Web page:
It’s not like we need to abandon capitalism and free markets. To the contrary, all we need to do is let markets function the way we pretend they function.

I understand all the thermodynamic reasons that we might not want to let a recession take root, but I ask you, how is delaying the inevitable going to make things better? It’s not. It’s going to make things much worse.

Our only choices are do we want to fall from a higher elevation later, or climb down from a lower elevation sooner?

Where are the adults?

The Fed Stops Pretending by Peter D. Schiff

The elephant in the room that no one wants to acknowledge is that the “unconventional” policies that were introduced to fight a “once in a century” crisis are now the conventional policies of choice to combat the normal fluctuations of the business cycle. But zero percent interest rates and quantitative easing only worked a decade ago because people thought they were temporary. If they knew that the policies were permanent, the dollar may have plummeted and the resulting inflation may well have overwhelmed any benefits the stimulation delivered. But the naïve belief that the Fed could reverse course, unwind its bloated balance sheet and normalize interest rates, kept the game going and kept the dollar strong. Now that the illusion may about to be shattered, the dollar may not survive the next round of enhanced QE and ZIRP.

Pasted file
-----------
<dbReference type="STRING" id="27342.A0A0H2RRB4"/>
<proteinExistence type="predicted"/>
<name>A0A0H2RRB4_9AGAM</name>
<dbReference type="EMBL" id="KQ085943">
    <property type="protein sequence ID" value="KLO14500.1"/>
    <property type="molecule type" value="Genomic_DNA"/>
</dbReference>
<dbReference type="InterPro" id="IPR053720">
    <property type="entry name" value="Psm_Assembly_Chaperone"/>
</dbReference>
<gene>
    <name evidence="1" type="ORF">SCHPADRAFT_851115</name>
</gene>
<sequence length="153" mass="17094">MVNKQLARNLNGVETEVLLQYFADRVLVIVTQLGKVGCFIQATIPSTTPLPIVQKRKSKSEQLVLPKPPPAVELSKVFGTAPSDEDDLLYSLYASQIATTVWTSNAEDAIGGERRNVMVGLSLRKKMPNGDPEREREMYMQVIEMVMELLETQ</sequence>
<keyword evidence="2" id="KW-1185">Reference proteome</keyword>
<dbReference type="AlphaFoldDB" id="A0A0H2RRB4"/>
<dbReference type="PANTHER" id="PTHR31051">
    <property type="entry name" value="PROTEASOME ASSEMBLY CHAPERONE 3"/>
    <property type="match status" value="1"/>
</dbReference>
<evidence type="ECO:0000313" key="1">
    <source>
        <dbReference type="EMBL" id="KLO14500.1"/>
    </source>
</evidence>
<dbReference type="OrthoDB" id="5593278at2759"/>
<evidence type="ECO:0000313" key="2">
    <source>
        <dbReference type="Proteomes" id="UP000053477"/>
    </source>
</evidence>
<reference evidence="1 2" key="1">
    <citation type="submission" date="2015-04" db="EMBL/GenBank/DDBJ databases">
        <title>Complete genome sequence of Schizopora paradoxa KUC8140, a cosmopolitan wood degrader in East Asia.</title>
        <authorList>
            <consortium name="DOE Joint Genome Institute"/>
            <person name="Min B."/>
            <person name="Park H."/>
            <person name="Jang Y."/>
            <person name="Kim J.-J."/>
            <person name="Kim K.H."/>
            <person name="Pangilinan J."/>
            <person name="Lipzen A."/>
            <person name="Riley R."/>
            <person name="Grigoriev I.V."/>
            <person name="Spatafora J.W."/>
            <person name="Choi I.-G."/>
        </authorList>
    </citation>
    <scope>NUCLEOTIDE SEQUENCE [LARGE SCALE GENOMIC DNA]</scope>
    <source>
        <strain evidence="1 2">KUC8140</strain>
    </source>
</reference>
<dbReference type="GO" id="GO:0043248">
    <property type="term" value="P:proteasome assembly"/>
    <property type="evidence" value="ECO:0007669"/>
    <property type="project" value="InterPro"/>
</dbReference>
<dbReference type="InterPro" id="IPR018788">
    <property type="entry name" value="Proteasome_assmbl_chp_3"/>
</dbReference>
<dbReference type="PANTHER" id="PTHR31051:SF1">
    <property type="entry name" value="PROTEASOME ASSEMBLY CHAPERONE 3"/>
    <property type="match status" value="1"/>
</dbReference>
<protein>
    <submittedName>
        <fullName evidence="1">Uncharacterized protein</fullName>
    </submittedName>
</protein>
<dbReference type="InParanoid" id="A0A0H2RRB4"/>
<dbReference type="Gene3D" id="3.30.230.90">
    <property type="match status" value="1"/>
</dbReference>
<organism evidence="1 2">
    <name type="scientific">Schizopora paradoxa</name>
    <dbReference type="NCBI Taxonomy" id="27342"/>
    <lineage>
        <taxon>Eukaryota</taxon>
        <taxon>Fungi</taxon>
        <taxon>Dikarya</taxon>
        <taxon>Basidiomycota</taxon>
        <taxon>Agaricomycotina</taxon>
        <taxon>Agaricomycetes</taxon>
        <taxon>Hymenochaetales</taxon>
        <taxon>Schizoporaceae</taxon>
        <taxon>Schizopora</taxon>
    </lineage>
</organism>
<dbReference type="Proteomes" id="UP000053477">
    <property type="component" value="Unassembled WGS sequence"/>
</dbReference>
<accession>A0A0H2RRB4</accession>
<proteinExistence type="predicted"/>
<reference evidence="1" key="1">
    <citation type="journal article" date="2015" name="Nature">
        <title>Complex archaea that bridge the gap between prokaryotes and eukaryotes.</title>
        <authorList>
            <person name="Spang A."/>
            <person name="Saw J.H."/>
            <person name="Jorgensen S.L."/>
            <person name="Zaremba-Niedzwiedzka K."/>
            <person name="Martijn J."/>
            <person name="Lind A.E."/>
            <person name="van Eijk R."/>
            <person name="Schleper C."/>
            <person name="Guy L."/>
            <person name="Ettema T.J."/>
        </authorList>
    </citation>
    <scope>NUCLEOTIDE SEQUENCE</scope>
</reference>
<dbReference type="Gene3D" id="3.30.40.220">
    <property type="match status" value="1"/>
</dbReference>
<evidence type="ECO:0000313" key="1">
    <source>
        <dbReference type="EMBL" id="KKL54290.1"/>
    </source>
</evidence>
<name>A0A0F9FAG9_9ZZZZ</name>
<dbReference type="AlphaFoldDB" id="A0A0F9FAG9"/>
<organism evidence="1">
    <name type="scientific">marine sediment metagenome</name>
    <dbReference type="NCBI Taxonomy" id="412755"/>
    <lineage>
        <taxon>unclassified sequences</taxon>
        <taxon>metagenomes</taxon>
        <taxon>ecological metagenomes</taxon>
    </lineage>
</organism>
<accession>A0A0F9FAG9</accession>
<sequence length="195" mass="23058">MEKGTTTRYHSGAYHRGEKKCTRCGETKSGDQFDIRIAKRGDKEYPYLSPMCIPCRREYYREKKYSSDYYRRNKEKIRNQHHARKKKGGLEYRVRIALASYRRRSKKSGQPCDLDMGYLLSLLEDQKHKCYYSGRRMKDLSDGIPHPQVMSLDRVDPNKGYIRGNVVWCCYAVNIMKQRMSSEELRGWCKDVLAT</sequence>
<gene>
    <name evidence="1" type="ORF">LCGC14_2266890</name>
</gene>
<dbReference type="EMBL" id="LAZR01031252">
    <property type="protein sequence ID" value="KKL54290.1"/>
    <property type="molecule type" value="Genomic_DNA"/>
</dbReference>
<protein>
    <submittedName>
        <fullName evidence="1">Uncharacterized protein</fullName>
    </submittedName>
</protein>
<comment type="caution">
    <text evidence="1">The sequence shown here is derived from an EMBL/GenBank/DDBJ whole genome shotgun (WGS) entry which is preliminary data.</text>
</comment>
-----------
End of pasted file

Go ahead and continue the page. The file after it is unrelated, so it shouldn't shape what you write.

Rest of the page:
QE4 will have to be larger than the three earlier rounds combined, as the annual Federal budget deficits could exceed 3 trillion. However, while China, Russia, and many emerging market nations were eager buyers of Treasuries during those initial rounds, they may likely be sellers of Treasuries during the next round. That means none of the inflation created to finance QE would be exported. So the big price increases next time may take place in the supermarket rather than the stock market. Americans would finally be forced to deal with the adverse effects of inflation that we have been spared for the past 10 years. It’s not going to be pretty.

https://www.fxstreet.com/analysis/the-fed-stops-pretending-201906100556

Hat tip to Panopticon for his excellent daily posts on the economy and climate.

https://climateandeconomy.com/2019/06/10/10th-june-2019-todays-round-up-of-economic-news/